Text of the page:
Hooray for 2012! Lizzie Brenner was offered a full-time position at SXSW, joining the working class that year’s Music Keynote Bruce Springsteen writes and sings so eloquently about. Springsteen and the E-Street Band played an epic concert at ACL Live, calling up Eric Burdon and Jimmy Cliff for guest spots. 50 Cent performed one of his albums in it’s entirety, just checking… yes, it was Get Rich Or Die Tryin’, with Enimem doing his part. But perhaps THE set of the fest was when Jack White and his Third Man Records took over the Stage on Sixth Street, a country-western bar. With room for only 500 inside, Sixth Street was full of fans who just wanted to hear a taste and got a full plate when the windows were opened and White, doing one set with an all-female band and one set with the boys, played to the outsiders. You want more proof 2012 rocked? How ‘bout Alabama Shakes, A$AP Rocky, Gary Clark Jr., Zola Jesus, Sharon Van Etten, Of Monsters and Men, Father John Misty, Metric, SBTRKT, Lana Del Rey and Nas. There was also that business of the Strokes at Auditorium Shores, when many more thousands than there were room for showed up. Oh, for the days of the Iron Cactus showcase!

SXSW lost Brent Grulke in August 2012 to a heart attack. But the longtime SXSW Music director’s love of music became the inspiration of the Grulke Prize, awarded annually to two rising acts – U.S. and international – as well as to an established artist. The winners in 2013 were Flaming Lips (career act), Haim (developing U.S. act) and CHVRCHES (developing Non-U.S.) And what of our Okie hoopster? L.B. added the music volunteer program to her duties organizing film volunteers. She was too busy to wonder if Kendrick Lamar, who broke big in ’13, got robbed at the Grulke. As far as setting trends that are still going: Dave Grohl was everywhere at SXSW, delivering a great keynote, screening his Sound City film and playing a set at Stubb’s, with Foo Fighters backing Stevie Nicks, John Fogerty, Rick Neilson of Cheap Trick and Rick Springfield. Oh, and Prince played SXSW with his 22-piece band at La Zona Rosa. Yes, THE Prince!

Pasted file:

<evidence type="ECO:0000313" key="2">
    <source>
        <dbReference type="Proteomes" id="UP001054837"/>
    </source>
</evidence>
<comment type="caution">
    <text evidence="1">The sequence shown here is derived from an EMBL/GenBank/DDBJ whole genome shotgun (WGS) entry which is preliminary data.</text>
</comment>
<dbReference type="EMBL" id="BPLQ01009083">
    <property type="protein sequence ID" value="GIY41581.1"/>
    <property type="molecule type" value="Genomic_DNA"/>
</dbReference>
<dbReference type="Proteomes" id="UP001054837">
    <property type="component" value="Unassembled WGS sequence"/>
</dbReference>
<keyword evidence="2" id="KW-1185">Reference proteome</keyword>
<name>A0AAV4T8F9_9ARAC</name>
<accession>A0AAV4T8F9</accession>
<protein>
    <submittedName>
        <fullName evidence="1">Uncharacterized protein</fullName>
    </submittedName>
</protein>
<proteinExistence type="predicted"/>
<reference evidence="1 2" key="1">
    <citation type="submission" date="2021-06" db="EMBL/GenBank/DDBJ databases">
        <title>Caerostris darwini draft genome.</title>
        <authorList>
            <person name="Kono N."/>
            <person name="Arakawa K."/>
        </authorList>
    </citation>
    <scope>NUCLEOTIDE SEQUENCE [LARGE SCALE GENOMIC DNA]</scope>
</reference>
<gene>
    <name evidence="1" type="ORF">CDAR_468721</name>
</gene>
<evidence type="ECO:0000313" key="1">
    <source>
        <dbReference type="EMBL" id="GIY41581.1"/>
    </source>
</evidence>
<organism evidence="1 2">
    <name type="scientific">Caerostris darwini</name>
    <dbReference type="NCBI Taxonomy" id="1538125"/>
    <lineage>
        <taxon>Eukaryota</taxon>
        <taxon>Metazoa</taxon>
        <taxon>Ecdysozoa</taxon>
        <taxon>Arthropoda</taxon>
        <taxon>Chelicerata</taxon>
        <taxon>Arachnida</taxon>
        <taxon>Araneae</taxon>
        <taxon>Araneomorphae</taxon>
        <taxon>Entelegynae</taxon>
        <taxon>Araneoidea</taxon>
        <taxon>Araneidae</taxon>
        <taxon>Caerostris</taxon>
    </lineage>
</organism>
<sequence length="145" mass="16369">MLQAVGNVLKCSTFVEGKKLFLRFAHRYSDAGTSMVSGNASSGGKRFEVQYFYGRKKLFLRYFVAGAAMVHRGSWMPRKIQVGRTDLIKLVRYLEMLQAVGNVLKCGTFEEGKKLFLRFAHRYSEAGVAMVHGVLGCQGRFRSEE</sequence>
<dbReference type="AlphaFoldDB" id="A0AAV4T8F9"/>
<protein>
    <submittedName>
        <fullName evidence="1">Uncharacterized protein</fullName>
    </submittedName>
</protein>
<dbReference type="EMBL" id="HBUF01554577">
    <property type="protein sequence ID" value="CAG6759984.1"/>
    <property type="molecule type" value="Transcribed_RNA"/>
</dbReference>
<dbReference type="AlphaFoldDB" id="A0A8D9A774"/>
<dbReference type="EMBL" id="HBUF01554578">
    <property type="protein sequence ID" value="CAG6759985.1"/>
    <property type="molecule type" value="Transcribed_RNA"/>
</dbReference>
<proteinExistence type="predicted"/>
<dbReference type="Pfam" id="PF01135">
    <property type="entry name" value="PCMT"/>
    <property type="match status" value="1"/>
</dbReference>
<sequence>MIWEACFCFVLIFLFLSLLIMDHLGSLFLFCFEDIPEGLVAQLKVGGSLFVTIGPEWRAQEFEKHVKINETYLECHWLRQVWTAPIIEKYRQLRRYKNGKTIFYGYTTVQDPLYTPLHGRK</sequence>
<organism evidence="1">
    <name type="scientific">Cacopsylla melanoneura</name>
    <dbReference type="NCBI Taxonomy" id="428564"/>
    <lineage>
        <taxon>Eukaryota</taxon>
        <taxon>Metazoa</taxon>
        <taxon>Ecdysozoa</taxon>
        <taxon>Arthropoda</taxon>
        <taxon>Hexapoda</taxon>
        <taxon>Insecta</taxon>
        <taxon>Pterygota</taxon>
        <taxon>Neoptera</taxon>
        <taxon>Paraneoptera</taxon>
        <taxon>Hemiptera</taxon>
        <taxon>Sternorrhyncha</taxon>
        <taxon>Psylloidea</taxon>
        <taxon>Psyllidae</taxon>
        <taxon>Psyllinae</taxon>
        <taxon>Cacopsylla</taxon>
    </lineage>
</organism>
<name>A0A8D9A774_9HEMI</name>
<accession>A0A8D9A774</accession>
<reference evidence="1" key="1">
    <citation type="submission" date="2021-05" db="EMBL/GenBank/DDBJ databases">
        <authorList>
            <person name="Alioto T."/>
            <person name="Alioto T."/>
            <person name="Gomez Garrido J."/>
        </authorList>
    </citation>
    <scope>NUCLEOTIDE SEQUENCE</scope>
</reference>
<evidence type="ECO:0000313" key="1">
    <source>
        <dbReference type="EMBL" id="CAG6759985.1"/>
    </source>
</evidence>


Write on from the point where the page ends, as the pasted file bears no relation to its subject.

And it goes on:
Well, here it was 2014 and Ms. Brenner became engaged, as fiancée Catlin dropped to one knee in front of his family and hers at Butler Park. But we also remember the horrible tragedy of that year, when a drunk driver fleeing police plowed into a crowd on Red River, killing four. With heavy hearts, the event continued. Many fans were healed by Hozier, whose performance at St. David’s was near-religious. Sam Smith played the same venue and was booked for Saturday Night Live, before his first album came out, based on that performance. We searched for beauty in the darkness. Keynote speaker Lady Gaga was the big name going in, but Royal Blood, Protomartyr, Chet Faker and Grulke Prize winners Future Islands and the Strypes also had tongues in wag mode during the week.

Winning the Grulke Prize in 2015 were Spoon (career act), one of Brent’s favorite bands, plus Fort Worth soul man Leon Bridges and Aussie writer-rocker Courtney Barnett in the developing categories. The late, great Doug Sahm cast a big silhouette on SXSW 2015, with the screening of the Sir Doug and the Genuine Texas Cosmic Groove documentary and a tribute concert both packing the Paramount Theatre. SXSW grew out of what Doug Sahm started, so 2015 had a full circle feel, especially when Miley Cyrus took the stage as an unannounced act at the Fader Fort on the Thursday night. Did you know Miley’s daddy played the second-ever SXSW, at a showcase at Birraporetti’s on Riverside Drive, years before “Achy Breaky Heart?” SXSW has become a multi-generational affair, especially since, like Lizzie Brenner, so many of the participants were not even born when SXSW started. In March 1987 that would have been inconceivable, but you take one year at a time and stack them up and before you know it, you’re about to do your 30th.